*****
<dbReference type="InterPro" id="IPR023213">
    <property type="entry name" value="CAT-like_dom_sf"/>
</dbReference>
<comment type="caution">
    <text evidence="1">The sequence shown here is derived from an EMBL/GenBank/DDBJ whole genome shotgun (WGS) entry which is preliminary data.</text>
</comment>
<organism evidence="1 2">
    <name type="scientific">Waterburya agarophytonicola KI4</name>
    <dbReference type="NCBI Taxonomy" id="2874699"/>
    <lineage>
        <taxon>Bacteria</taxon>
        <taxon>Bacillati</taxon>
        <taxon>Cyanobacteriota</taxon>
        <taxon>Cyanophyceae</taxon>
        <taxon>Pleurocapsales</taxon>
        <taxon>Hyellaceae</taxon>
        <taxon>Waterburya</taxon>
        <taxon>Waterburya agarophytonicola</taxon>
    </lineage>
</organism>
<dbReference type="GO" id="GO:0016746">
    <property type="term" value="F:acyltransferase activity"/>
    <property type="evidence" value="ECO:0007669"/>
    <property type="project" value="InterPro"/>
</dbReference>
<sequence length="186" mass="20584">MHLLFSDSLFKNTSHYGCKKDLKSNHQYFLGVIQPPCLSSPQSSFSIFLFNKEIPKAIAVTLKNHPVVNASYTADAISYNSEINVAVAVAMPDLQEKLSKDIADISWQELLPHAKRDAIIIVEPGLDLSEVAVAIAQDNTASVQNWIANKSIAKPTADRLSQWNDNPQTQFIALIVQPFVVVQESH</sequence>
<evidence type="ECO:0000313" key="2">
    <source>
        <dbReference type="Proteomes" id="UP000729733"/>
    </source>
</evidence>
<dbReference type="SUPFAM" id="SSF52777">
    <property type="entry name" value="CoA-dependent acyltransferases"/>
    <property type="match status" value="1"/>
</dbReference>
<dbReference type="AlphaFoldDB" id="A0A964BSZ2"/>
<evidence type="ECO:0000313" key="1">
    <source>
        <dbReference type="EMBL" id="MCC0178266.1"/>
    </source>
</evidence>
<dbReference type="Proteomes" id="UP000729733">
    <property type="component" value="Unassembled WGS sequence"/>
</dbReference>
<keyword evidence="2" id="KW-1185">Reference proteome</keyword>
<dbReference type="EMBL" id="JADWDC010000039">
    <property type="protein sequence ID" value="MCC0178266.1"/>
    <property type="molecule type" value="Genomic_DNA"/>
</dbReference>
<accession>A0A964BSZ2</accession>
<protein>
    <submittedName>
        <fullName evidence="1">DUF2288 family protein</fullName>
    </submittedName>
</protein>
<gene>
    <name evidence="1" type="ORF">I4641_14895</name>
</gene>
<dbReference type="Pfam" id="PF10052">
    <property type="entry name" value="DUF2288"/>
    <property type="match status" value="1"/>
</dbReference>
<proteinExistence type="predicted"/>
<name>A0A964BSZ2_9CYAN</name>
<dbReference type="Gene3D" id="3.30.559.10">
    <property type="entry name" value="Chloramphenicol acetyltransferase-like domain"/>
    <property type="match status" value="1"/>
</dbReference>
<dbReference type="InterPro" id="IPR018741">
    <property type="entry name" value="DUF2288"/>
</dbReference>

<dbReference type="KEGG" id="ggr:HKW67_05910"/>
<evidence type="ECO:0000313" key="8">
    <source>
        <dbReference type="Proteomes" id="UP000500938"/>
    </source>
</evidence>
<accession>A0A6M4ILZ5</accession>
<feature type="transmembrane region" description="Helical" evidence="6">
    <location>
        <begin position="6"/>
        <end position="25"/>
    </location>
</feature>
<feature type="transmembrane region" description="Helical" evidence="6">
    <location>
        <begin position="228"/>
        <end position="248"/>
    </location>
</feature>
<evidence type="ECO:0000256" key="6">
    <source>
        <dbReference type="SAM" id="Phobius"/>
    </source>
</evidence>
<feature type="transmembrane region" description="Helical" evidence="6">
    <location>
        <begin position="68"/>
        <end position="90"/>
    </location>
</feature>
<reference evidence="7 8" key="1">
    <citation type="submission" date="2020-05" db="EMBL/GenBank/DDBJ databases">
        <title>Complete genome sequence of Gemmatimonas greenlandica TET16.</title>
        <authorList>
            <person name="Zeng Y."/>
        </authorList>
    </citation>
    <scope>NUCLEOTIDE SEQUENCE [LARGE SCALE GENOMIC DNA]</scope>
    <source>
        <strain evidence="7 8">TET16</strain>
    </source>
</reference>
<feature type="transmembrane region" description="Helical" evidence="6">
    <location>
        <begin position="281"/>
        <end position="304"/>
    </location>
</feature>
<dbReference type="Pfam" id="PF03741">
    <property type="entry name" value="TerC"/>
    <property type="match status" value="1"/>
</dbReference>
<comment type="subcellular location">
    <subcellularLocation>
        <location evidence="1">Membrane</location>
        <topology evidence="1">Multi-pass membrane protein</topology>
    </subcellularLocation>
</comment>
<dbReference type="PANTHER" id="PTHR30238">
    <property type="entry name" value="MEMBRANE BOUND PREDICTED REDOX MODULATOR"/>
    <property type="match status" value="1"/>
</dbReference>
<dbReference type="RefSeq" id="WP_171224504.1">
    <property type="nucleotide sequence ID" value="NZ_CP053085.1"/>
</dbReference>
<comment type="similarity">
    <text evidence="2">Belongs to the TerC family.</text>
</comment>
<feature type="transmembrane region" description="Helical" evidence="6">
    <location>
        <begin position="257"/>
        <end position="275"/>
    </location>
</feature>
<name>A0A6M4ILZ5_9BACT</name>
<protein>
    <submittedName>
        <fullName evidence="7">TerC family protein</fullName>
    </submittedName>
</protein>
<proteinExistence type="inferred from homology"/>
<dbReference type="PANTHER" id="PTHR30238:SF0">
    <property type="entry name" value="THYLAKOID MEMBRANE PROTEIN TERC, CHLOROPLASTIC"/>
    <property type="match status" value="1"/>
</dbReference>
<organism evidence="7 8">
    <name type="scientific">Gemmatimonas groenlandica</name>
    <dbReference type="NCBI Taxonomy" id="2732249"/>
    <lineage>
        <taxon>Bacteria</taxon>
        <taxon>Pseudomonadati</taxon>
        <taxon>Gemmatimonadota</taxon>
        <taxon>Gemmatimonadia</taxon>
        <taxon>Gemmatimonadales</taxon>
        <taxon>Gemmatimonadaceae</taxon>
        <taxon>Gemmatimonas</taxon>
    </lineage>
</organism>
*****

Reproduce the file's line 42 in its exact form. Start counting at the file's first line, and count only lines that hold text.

<dbReference type="Proteomes" id="UP000729733">